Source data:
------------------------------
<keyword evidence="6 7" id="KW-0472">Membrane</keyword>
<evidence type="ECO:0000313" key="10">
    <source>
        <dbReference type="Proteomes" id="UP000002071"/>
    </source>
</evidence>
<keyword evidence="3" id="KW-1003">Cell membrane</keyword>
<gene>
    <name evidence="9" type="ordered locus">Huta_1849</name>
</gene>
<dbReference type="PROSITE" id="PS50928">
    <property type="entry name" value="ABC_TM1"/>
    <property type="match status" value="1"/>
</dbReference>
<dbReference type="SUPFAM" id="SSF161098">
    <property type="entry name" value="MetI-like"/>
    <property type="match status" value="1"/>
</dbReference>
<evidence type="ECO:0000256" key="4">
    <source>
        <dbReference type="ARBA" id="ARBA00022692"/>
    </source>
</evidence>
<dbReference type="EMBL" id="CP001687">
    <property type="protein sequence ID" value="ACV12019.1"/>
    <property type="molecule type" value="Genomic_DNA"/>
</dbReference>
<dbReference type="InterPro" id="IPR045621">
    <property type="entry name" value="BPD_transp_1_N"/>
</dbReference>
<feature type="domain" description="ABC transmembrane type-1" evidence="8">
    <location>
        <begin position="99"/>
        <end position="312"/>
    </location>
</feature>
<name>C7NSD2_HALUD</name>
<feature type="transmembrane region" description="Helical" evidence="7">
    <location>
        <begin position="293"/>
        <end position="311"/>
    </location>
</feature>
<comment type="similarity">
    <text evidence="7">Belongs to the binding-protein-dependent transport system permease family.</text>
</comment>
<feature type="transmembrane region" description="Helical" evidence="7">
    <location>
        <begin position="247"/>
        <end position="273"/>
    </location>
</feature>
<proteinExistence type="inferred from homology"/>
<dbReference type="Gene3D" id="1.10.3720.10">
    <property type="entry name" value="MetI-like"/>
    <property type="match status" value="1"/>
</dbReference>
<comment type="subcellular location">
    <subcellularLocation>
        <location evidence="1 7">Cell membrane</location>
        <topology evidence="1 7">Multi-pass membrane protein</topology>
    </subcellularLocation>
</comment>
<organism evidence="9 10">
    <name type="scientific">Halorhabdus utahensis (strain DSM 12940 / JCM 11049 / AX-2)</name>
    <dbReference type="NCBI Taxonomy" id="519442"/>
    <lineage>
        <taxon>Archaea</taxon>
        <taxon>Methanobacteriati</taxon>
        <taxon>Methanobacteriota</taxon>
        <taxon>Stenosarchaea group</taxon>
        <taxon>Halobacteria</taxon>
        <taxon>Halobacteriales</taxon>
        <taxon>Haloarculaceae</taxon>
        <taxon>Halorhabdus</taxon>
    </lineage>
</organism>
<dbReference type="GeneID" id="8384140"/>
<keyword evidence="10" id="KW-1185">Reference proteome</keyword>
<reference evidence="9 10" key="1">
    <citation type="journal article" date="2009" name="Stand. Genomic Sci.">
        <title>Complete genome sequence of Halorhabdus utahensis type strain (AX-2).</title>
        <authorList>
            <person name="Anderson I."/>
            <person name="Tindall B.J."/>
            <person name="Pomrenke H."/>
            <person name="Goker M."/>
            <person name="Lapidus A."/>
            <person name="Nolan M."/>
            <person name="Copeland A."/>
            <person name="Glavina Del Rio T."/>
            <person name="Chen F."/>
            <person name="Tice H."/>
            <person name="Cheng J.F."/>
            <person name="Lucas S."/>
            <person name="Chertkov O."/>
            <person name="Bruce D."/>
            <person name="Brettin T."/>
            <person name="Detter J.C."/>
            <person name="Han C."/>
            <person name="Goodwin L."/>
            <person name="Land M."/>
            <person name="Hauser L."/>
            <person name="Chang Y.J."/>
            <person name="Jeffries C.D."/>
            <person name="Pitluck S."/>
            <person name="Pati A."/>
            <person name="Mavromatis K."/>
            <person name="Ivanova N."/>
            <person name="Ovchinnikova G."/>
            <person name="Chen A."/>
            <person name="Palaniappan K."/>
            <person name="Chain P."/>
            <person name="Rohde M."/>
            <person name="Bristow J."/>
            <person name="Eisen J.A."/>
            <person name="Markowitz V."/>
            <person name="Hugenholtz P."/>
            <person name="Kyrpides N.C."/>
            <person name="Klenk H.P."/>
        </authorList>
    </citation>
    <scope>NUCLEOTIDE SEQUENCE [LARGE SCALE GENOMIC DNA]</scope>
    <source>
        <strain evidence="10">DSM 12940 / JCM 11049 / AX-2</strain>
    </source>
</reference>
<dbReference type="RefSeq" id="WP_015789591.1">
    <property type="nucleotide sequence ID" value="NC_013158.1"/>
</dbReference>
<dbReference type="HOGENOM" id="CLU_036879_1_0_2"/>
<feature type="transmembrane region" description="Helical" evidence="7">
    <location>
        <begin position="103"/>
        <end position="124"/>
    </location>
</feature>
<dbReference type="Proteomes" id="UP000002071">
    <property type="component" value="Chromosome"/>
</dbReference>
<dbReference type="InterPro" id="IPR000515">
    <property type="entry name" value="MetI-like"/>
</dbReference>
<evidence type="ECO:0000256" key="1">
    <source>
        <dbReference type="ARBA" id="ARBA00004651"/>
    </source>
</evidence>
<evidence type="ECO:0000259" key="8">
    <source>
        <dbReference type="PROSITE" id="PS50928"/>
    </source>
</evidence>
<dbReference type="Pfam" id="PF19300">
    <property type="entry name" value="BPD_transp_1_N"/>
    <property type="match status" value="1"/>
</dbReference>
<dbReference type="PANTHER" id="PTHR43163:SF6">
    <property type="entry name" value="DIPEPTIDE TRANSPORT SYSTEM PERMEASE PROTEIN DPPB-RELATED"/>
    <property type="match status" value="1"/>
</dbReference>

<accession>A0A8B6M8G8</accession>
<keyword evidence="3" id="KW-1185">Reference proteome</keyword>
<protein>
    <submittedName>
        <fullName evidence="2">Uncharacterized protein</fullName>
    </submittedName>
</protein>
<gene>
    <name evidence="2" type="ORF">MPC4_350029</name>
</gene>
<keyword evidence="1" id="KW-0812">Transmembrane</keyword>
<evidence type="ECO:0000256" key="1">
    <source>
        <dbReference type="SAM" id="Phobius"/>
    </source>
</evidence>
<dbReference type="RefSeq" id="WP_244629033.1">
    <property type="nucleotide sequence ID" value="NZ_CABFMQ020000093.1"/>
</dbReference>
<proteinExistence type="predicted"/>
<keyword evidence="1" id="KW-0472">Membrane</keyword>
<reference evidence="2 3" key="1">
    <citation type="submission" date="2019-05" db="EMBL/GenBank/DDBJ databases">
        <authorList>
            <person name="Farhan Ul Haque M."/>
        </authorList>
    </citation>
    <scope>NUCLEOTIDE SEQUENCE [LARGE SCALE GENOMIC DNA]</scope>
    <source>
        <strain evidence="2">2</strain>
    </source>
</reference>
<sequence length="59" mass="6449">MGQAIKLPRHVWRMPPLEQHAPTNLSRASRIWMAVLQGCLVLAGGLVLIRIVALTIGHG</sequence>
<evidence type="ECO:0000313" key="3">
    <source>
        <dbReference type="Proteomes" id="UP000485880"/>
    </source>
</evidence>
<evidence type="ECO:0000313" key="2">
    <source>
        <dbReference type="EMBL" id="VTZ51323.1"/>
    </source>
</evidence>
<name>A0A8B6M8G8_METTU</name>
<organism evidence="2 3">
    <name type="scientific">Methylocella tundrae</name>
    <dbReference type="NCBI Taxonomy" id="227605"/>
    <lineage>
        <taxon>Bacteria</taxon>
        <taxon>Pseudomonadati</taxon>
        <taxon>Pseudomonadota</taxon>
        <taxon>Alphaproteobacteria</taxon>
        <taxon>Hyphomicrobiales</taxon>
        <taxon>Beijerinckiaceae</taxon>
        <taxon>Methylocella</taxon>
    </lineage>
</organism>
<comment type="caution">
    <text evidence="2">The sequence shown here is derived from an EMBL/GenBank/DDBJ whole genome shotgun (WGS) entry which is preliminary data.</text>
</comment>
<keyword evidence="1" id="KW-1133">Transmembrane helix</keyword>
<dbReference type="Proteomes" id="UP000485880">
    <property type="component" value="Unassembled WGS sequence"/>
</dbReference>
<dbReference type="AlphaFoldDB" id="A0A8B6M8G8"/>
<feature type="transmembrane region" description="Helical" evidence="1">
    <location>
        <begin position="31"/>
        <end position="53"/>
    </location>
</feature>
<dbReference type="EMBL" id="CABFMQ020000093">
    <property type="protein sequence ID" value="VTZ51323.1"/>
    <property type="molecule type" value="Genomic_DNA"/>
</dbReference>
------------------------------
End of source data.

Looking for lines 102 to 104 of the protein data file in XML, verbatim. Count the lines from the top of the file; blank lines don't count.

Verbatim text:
            <person name="Land M."/>
            <person name="Hauser L."/>
            <person name="Chang Y.J."/>